Nigeria Fuel Fiasco Has Caused Shock to Economy, Stats Head Says

(Bloomberg) —

Gasoline shortages in Africa’s largest crude producer have left several motorists trapped in long queues at gas stations and few on the roads leading to a sharp rise in transport fares.

A commuter, Cynthia Favour, 28, said in the capital Abuja, that the scarcity has led to an increase in the cost of going to the office. “I used to spend 200 naira (48 cents) a day to get to work and back, but now I am spending 1,000 naira,” she said.

The fiasco has caused an “unnecessary shock” to the Nigerian economy that could lead to a spike in inflation and slowdown economic growth, Statistician-General Simon Harry said Tuesday. “It is a negative signal that is capable of affecting not just the inflation rate, but also other macroeconomic variables,” he said.

At 15.6%, inflation is still high, and an acceleration will further burden Africa’s most-populous nation, where more than 39% of Nigerians live on less than $1.90 a day.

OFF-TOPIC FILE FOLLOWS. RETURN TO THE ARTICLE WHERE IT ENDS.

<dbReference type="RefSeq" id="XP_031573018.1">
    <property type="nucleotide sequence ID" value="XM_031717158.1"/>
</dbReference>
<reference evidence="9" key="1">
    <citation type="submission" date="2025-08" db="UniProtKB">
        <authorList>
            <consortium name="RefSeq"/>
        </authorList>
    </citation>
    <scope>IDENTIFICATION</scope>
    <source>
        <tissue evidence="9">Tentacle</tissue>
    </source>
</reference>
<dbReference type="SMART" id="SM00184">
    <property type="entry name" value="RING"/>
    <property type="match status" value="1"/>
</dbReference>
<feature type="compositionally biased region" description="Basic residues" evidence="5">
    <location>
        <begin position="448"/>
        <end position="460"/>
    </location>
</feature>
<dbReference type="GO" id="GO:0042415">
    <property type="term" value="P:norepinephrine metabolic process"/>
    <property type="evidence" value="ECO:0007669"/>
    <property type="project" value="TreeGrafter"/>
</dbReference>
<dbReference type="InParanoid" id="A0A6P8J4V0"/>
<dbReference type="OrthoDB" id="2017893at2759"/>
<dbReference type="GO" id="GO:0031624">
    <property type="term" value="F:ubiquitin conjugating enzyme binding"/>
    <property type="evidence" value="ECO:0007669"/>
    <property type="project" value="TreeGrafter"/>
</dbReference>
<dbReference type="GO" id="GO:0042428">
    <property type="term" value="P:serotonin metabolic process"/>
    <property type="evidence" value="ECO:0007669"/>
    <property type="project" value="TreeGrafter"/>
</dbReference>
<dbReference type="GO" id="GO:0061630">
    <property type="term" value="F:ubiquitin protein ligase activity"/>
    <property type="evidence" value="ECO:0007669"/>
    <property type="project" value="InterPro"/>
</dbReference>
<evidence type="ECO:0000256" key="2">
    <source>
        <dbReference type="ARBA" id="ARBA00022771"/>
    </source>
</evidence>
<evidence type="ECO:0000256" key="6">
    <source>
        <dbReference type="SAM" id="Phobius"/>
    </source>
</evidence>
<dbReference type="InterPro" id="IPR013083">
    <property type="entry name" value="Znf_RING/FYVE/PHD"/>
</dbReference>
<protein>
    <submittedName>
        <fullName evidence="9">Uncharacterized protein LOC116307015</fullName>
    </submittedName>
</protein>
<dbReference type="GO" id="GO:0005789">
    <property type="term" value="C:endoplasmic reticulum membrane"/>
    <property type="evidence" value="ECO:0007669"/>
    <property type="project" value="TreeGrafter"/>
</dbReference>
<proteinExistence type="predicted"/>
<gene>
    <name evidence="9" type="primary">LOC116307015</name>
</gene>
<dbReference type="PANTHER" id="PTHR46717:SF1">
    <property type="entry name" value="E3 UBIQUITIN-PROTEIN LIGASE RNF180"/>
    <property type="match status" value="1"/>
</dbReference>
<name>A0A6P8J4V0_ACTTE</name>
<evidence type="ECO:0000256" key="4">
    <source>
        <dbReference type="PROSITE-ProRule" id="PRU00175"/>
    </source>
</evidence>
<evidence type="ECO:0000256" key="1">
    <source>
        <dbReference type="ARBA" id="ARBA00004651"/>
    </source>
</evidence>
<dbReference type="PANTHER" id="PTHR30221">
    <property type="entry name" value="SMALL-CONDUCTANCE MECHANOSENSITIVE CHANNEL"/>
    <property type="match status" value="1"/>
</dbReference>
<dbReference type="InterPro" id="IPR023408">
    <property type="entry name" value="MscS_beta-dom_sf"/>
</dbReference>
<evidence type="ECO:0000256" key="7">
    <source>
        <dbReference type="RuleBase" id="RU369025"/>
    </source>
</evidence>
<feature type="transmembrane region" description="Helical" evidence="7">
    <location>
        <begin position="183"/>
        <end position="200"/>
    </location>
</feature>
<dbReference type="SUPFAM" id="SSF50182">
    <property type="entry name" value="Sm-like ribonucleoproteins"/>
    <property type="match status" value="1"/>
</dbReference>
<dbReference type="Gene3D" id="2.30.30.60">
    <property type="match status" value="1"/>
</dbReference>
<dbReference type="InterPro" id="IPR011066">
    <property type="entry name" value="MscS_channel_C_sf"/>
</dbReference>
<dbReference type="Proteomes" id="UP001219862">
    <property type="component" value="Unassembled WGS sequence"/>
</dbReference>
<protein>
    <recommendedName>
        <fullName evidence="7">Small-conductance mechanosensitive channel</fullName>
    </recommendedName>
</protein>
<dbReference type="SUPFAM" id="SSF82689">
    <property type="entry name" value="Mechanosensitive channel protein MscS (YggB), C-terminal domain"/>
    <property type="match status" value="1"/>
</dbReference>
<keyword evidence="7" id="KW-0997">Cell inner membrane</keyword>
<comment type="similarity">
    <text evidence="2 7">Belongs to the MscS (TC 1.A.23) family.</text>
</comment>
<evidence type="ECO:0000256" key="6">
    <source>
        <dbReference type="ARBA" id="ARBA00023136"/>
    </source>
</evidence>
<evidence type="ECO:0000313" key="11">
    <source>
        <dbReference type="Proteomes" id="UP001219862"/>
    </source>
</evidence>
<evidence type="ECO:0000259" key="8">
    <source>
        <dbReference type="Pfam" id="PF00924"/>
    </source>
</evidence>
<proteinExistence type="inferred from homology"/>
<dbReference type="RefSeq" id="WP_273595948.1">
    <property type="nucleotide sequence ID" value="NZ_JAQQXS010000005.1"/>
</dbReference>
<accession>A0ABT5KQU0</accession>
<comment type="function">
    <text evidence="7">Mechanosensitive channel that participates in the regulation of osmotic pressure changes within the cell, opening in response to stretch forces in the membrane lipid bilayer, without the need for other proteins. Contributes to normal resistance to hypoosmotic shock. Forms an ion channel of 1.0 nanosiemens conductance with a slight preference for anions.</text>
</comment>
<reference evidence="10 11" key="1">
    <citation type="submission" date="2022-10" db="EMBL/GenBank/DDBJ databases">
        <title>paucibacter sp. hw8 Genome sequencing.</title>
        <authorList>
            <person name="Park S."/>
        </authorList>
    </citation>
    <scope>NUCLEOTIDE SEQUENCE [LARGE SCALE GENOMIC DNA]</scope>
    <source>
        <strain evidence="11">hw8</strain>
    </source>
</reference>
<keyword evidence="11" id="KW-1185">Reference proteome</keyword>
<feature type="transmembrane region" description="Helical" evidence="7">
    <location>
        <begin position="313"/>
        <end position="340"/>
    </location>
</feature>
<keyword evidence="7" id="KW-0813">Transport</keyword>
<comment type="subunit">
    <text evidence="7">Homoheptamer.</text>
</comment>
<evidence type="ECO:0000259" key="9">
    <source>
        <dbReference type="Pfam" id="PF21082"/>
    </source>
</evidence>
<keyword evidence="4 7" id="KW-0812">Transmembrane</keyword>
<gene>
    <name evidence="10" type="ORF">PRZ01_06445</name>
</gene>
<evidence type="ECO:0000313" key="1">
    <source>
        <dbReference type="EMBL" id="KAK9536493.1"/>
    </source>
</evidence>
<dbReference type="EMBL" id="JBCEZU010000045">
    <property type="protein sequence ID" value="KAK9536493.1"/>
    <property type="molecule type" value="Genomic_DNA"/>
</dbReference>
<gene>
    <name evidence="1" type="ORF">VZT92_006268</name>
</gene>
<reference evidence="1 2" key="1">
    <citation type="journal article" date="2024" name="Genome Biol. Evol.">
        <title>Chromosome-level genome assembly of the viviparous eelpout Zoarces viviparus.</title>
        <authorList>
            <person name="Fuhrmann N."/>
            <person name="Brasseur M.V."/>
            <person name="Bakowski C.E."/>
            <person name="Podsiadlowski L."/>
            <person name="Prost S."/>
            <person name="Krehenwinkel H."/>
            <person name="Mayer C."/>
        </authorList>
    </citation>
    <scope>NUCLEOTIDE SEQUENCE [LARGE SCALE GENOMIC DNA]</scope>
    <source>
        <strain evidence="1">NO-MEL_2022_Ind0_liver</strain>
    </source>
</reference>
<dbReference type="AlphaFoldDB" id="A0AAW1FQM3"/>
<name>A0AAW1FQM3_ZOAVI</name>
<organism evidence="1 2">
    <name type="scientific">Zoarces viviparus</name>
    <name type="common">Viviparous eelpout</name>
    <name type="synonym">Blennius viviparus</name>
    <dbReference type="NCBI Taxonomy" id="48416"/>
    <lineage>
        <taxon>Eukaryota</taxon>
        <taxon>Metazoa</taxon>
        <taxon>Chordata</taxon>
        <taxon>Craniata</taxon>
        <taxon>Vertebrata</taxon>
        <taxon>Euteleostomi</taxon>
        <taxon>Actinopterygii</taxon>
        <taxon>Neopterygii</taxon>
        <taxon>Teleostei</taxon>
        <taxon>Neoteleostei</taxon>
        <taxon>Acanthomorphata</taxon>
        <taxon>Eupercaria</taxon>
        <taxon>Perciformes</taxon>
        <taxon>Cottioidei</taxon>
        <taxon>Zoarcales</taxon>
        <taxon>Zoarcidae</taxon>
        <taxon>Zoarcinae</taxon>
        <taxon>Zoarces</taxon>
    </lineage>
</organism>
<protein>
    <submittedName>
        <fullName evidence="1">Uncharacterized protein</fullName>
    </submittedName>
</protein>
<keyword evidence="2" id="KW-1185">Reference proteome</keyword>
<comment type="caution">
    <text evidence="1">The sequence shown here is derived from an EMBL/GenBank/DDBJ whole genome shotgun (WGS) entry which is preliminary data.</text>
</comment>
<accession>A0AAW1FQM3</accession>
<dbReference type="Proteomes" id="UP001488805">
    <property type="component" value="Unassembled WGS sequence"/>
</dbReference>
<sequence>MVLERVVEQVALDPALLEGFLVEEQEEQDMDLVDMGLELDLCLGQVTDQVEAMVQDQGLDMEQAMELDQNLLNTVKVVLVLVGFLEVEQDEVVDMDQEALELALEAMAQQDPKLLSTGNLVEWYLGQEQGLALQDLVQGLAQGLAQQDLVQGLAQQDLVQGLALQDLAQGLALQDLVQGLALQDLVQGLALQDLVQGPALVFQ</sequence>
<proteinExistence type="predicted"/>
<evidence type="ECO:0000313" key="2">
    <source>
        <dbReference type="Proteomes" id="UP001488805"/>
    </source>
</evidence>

Long fuel queues started appearing in the West Africa nation this month after the state-owned energy company, the sole importer of petroleum products, rejected some cargoes because they were unsuitable for domestic consumption. The cargoes were found to have elevated methanol content, the industry’s midstream and downstream regulator said on Twitter.

Read more: Gasoline Roars Ever Higher as Nigeria Fiasco Tightens Market

Nigeria imports its gasoline requirements and heavily subsidizes consumption domestically.

While the Nigerian National Petroleum Company Ltd. has since ramped up imports to close the supply gap, gas stations across the country are still not getting enough fuel to sell. A thriving black market has since emerged where the product trades for about five times the official subsidized prices of 165 naira (40 US cents) a liter.

The fuel crisis is “decimating income revenues for ride hailing drivers,” said Justin Curtis, 35, to an Uber driver who, as at 11.30 am local time, said that he had been in a queue for about 18 hours having spent the night at the gas station.

“We are losing money and our customers are also stranded.”

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